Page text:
- by Stacey Prince
I am a sporadic Jew. Well, that's not entirely true--I am Jewish all the time, it is a constant in my identity, culture, and sense of myself. But my observance is quite sporadic. I dip into synagogue from time to time, generally for Shabbat services and the High Holidays, as well as family events like weddings and bar/bat mitzvahs. I have not joined a congregation here in Seattle, but instead enjoy visiting different congregations--this one for its very modern interpretation of Judaism, that one for its music-filled "Rock Shabbat," and another one for its more traditional service.
On Friday night I went with my partner and some close friends to Kol Nidre, the beautiful and somber service that opens up the 24 hour observance of Yom Kippur. Known in English as the Day of Atonement, Yom Kippur is a time to make amends and ask for forgiveness from those you have wronged in the past year, as well as to forgive yourself for transgressions and shortcomings. From sundown to sundown many Jews spend the day fasting and in prayer, offering much time to contemplate one's life and ask the hard questions.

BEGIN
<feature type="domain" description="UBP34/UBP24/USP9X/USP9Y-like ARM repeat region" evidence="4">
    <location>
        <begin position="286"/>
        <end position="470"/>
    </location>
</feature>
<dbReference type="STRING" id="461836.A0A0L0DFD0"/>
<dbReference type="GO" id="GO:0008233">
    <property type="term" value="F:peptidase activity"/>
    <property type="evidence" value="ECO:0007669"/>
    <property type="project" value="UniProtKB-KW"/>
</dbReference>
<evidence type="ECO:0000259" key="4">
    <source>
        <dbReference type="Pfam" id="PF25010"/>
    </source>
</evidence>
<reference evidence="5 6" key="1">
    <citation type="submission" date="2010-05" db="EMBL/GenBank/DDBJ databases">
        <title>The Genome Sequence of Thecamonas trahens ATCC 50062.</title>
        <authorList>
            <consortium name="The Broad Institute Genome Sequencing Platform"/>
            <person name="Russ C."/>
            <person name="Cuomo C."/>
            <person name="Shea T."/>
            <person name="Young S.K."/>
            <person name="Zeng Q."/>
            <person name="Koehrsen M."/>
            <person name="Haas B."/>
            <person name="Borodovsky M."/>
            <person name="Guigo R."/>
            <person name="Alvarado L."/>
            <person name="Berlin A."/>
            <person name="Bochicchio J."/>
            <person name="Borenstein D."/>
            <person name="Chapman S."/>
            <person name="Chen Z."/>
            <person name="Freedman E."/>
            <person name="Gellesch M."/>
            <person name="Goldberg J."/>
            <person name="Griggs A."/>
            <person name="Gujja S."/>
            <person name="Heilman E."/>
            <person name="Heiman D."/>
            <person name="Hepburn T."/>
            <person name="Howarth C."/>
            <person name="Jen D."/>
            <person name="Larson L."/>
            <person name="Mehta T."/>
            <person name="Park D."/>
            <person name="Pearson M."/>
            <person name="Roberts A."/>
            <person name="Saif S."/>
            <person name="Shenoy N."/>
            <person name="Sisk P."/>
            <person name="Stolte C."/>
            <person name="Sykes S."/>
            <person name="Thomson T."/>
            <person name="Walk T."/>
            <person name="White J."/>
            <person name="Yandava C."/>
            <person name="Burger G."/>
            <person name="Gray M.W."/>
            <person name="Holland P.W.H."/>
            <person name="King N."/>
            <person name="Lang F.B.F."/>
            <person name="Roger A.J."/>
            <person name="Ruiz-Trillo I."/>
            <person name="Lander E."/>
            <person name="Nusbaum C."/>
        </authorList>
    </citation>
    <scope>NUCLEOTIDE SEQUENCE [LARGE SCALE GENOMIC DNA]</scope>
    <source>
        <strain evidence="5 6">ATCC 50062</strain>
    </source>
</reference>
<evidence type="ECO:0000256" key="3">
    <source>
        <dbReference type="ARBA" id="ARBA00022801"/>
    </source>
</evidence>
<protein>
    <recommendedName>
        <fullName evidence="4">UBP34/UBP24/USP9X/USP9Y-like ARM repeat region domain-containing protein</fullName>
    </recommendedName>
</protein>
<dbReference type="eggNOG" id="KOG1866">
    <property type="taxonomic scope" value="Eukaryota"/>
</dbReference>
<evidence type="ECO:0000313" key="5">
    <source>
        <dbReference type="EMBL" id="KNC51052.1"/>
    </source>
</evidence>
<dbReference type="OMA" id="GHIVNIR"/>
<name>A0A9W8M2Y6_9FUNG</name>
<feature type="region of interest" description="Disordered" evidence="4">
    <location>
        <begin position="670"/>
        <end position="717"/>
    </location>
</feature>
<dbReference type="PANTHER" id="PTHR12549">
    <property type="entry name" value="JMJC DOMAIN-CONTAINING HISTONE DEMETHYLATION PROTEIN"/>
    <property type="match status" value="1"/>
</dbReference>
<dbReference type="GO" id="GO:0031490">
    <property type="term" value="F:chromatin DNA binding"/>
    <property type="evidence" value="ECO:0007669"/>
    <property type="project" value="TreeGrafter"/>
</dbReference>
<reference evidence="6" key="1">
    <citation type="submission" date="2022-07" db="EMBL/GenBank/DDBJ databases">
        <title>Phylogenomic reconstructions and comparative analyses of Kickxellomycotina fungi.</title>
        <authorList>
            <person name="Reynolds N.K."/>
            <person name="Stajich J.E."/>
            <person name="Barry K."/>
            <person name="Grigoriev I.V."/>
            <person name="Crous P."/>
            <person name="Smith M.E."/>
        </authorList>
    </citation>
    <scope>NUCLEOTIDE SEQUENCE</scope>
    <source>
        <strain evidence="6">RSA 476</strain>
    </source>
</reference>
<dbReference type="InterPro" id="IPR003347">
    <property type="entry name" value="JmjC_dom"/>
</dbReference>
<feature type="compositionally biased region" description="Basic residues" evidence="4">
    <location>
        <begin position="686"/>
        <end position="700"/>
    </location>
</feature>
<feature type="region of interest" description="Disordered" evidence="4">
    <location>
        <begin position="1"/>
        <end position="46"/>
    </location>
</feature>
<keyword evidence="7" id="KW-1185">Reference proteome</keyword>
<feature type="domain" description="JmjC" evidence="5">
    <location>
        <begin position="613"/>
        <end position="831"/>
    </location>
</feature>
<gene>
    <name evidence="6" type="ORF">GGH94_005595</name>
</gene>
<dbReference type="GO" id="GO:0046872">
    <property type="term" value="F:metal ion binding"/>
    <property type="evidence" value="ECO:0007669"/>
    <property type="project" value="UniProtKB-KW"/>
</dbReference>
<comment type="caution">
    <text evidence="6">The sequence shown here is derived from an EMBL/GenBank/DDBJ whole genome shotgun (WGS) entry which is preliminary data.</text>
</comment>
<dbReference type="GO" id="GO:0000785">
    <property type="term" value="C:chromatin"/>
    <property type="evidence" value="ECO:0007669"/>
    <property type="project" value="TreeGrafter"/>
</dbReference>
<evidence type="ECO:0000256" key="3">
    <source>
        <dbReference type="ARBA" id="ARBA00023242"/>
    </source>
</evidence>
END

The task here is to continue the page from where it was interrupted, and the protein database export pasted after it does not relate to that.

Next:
This year, in addition to reviewing my relationships and behavior in the past year, I found myself thinking a lot about the strong connections between Judaism and social justice. A strong tradition in Judaism is tikkun olam, or healing the world. For many Jews, this sense of social responsibility--not just for one's family and community, but for society at large--translates into community service, social activism, and generous giving of one's time and resources. When I think about where my commitment to social justice comes from, this tradition of tikkun olam is at its source.
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